This image was taken from the focal point of the Washington Post‘s most important news story EVER (eclipsing coverage of Samuel Berger’s resignation from the Kerry campaign, tomorrow’s report by the 9/11 commission, and the Palestinian leadership’s current disarray):
“Jenna Bush Sticks Tongue Out at News Photographers”
Following in the wake of the “controversy” surrounding Jadakiss’ provocative lyrics (“Why did Bush knock down the towers?”) in his hit single, “Why?”, Fox News’ irascible hip-hop maestro Bill O’Reilly invited Forbes Magazine‘s senior reporter Victoria Murphy on to his Monday, July 19, 2004 edition of the O’Reilly Factor to discuss a tangentially-related matter, Microsoft’s usage of the rapper in an X-Box promotion.
But when you’re a 23-year-old reporter, why confine yourself to talking about boring, adult-oriented things like “marketing initiatives” and “public relations controversies” when you can wax rhapsodic on pop music and its performers?
MURPHY: This rapper’s probably a one-hit wonder anyway, and it turns out it probably wasn’t such a smart decision, but Microsoft is a smart company and what they want to do is sell more software, not promote some rapper’s political ideas…
O’REILLY: Yeah, I mean we understand what their marketing is, to get kids to play this X-Box with Jadakiss, but you know, July 5th, Jadakiss is arrested in Fayetteville, North Carolina, for, uh…
MURPHY: Right, but that’s what rappers do right, they get arrested?
O’REILLY: Yeah, I guess that’s what they do…
RELATED: One random fan’s Amazon selection of Jadakiss and the LOX’s various platinum- and gold-selling records.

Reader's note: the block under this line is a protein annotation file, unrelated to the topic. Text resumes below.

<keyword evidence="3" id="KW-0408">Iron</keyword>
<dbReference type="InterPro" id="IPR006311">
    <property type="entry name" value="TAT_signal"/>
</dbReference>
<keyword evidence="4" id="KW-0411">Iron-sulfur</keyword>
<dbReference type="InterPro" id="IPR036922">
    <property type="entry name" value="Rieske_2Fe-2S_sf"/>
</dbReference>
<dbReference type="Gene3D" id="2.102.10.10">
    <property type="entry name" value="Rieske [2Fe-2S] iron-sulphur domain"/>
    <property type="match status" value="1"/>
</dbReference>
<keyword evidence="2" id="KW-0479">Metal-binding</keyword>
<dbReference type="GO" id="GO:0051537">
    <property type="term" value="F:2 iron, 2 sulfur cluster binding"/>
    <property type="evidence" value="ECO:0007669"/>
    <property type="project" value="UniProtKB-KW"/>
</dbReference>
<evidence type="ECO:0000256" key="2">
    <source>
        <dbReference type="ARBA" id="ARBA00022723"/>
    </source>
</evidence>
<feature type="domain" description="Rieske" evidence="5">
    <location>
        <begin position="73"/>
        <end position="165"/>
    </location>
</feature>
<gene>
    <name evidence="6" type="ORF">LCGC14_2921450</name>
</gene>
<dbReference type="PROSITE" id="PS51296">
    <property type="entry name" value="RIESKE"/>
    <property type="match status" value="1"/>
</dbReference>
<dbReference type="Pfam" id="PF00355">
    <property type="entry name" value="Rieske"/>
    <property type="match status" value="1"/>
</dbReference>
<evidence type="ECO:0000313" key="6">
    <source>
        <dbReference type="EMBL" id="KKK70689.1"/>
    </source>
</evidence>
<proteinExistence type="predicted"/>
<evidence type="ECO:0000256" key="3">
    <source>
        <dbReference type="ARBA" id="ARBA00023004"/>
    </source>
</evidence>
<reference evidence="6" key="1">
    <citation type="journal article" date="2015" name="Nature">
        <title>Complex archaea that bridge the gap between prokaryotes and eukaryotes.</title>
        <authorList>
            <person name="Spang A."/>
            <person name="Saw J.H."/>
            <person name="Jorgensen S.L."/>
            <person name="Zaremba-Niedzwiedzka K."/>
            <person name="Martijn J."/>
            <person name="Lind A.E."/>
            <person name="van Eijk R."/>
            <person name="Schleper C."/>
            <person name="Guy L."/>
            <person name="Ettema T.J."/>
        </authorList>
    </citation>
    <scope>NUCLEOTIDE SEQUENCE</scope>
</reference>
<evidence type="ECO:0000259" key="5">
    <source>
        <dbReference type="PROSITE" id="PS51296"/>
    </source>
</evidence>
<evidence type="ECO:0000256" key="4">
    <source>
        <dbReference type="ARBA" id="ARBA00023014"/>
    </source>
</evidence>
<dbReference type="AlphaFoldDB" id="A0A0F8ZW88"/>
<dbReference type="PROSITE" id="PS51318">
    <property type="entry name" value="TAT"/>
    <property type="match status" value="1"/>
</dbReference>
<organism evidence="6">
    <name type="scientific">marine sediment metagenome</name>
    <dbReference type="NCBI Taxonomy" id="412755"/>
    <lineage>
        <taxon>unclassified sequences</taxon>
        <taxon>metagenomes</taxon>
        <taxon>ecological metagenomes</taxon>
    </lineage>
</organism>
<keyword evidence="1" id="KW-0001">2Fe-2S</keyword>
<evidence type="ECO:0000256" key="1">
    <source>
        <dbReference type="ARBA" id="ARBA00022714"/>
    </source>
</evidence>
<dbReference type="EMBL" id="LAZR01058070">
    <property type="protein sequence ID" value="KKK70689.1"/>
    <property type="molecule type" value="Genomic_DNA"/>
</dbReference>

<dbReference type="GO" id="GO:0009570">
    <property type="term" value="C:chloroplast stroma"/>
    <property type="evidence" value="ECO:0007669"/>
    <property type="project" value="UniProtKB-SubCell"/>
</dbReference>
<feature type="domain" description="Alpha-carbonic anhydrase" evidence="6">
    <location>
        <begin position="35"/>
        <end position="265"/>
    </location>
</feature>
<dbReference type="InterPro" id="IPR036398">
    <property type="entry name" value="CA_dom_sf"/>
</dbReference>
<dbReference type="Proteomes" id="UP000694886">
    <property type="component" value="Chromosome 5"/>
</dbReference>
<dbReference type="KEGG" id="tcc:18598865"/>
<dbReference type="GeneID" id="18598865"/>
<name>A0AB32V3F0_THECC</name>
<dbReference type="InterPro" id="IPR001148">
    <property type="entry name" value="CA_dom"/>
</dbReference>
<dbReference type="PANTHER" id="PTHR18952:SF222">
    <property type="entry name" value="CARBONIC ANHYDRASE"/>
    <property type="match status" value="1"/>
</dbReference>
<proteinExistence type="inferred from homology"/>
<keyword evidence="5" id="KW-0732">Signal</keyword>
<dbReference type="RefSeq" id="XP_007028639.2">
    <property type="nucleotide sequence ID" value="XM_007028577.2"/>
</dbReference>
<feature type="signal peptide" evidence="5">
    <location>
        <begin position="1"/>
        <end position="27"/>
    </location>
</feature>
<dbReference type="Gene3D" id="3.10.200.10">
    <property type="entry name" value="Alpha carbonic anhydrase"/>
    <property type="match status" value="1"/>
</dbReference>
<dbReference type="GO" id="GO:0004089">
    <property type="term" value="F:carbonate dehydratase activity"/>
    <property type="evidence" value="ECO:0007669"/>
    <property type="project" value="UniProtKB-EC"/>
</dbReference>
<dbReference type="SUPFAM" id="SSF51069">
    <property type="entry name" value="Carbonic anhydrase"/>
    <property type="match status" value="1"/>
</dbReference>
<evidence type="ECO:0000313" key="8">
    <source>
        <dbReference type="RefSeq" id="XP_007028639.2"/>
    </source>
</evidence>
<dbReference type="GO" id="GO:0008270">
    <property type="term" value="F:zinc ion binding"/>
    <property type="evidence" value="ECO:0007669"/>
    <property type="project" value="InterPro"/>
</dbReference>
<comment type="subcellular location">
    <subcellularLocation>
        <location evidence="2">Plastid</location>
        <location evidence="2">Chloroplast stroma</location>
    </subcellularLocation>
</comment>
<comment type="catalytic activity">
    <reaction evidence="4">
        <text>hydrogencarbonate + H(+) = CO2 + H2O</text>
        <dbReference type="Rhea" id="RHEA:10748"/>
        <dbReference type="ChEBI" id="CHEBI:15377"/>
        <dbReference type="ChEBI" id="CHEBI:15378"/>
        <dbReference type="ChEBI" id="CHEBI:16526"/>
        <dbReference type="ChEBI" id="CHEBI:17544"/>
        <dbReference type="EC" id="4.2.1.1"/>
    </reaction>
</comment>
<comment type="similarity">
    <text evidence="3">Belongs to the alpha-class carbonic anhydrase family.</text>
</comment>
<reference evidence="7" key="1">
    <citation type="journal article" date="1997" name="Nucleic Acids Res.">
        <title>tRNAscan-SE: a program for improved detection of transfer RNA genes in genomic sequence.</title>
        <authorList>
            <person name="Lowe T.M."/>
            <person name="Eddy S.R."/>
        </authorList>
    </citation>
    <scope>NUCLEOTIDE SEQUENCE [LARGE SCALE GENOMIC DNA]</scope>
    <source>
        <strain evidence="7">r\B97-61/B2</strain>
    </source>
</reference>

TIME Magazine‘s July 26, 2004 issue, Vol. 164, Number 4
…in which the cover-story editors draw from the ten-year-old script for Jon Favreau and Doug Liman’s Swingers, liberally quoting Vince Vaughn’s Trent character.
…in which the “The Arts” section profiles Clara Peller, noted for her catchy quip, “Where’s the beef?”
…in which we learn about Ms. Pac-Man, the surprisingly successful spinoff to everyone’s favorite coin-operated arcade game
…in which the movement to impeach the President for his knowledge of an illegal break-in at the Watergate Hotel is examined
…in which the “Nation” section document’s the cultural obsession with the Lindbergh baby trial
NEXT WEEK’S ISSUE:
…in which the “Science” section profiles Gumma, the universe’s very first single-celled organism, and noted neurotic, in an article headlined “Mitochondriac”
The wire services and Wisconsin-area local news outlets eagerly covered President Bush’s “unscheduled” campaign stop at Mitch’s Candy Store in West Bend, Wisconsin, yesterday, but amidst all the hullabaloo over his caloric consumption as he purchased some of the shop’s “delicious bearclaws” was one “blink-and-you’ll-miss-it” detail.
Wisconsin, a state Bush lost by a mere 6,000 votes in the 2000 election, ranks a respectable eleventh in the nation in education spending, though, somehow, the Bush-supportive candy store that his aides chose for this impromptu photo-op was staffed by people who can’t spell the very item that the Secret Service had to have taste-tested beforehand:
Not to harp on spelling-related issues too much, but it’s bearclaw, B-E-A-R-C-L-A-W, bearclaw.
From The New York Post‘s Book Beat, July 15, 2004:
“Paul Bremer, who stepped down as Ambassador to Iraq two weeks ago, has begun meeting with New York publishers about writing a memoir of his life and his experiences in the Middle East.
“Marvin Josephson, the founding chairman of International Creative Management and the agent on such books as Colin Powell’s ‘My American Journey’ and Tommy Franks’ upcoming ‘American Soldier,’ confirmed that interest in the book is ‘very, very high.'”
As are the people who think anyone will buy this bilge, b-i-l-g-e.